I was probably 12 years old when I first read How to Win Friends and Influence People. Now, I agree that it might be a weird book choice for a pre-teen, but the title caught my eye at a second-hand market and I thought it was such a weird thing to write a whole book about. You don't 'learn' how to make friends, you just… do it?
So I bought, read it, and then even pushed my mother to read it too because I thought it was so funny. It wasn't until I was in my late twenties that I found out the book was actually an international bestseller.
Then I realized that I'd actually been subconsciously following the advice 12-year-old Boris found laughable: being generous with praise, showing genuine interest in other people, making an effort to remember names, quickly acknowledging my mistakes, and so forth.
This realization opened me up to discovering more 'laughably basic' truths in books, which was right around the time I found Never Eat Alone. Written by a master networker, it contains funny anecdotes and useful tips on how to conduct business like a pro. I devoured it and have been recommending it ever since.
The biggest lesson I learned was infuriatingly simple: dinners are good.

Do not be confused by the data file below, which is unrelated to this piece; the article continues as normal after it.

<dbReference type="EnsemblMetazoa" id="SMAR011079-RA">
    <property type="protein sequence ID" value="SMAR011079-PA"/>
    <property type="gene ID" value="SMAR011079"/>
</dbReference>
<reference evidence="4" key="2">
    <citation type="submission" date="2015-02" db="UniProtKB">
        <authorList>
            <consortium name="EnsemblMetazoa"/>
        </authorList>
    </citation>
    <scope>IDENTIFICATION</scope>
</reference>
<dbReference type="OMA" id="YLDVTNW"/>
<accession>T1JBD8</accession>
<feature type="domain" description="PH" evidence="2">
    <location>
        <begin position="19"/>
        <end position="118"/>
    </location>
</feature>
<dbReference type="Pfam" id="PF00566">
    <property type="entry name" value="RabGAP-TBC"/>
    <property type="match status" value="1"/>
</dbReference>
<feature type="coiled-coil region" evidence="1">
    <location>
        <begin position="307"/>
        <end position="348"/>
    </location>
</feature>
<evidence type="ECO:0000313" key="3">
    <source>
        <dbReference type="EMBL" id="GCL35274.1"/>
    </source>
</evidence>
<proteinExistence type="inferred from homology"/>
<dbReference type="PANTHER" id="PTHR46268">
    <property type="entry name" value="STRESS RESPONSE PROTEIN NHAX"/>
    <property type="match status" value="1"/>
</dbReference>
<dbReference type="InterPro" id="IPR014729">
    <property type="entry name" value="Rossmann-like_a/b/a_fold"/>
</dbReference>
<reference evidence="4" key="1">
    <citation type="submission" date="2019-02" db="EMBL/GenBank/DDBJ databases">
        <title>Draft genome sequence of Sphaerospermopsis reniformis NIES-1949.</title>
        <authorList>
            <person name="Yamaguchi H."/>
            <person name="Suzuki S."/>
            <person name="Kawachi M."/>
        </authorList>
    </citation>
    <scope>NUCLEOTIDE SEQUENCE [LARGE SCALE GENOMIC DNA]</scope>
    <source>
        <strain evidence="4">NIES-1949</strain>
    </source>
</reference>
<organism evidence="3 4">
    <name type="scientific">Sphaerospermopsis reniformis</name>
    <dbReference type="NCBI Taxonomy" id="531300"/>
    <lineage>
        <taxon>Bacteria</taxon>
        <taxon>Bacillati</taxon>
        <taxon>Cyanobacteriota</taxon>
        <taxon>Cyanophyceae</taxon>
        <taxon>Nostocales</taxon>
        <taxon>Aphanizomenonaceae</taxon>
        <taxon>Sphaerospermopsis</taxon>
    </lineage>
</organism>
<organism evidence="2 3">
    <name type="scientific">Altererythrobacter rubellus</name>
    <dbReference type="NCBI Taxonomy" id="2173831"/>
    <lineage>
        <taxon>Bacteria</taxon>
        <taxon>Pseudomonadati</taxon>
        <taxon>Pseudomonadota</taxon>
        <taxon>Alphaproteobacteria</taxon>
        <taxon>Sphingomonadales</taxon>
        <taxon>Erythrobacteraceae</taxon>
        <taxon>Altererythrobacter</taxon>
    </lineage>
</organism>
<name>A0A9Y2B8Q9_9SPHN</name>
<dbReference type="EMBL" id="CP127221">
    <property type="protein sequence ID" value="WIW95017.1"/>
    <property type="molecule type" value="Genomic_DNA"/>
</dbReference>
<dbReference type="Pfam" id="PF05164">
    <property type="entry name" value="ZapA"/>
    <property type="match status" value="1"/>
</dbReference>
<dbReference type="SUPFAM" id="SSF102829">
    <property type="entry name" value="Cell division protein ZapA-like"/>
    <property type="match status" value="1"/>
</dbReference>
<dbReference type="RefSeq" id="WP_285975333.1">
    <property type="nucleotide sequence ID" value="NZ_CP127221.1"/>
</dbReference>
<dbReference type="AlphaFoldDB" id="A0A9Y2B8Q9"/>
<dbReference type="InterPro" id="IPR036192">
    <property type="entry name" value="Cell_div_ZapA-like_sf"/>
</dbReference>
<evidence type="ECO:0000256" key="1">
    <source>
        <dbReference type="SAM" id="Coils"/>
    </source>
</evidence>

Sure, I of course enjoyed going out to eat with friends, but I never appreciated the power of inviting people I barely knew over and creating a new, shared experience.
The first time I remember hosting a 'real' dinner was in art school. I was incredibly impressed with my teacher, so I took the plunge and invited her and her daughter over for dinner along with a friend of mine.
I was ecstatic they all accepted... and then promptly panicked because my cooking skills were extremely limited.
But I managed. And although the food probably wasn't very impressive, the conversations we had were amazing and I ended becoming good friends with my teacher. I often joined her for dinner at her house and even house-sat for her when she and her family went on holiday.
This clumsy yet genuine start to my dinner parties ended up paying dividends down the line.
Years later, when I had started my first company, the CEO of a billion-dollar company reached out to me and asked me if I knew of companies in the Netherlands using their product, and whether I could recommend a restaurant to meet for dinner.
I told him I could help him create a guestlist easily, and recommend 'Chez Boris' for dinner.
That evening I prepared dinner for 20 people and managed to make a lasting impression on an incredibly influential CEO. We've kept in touch since then, and I always visit him when I'm in San Francisco — but I'd never been able to do that if I hadn't taken the leap and hosted dinners back at school.
So long story short: if you feed people they won't forget you. That's why…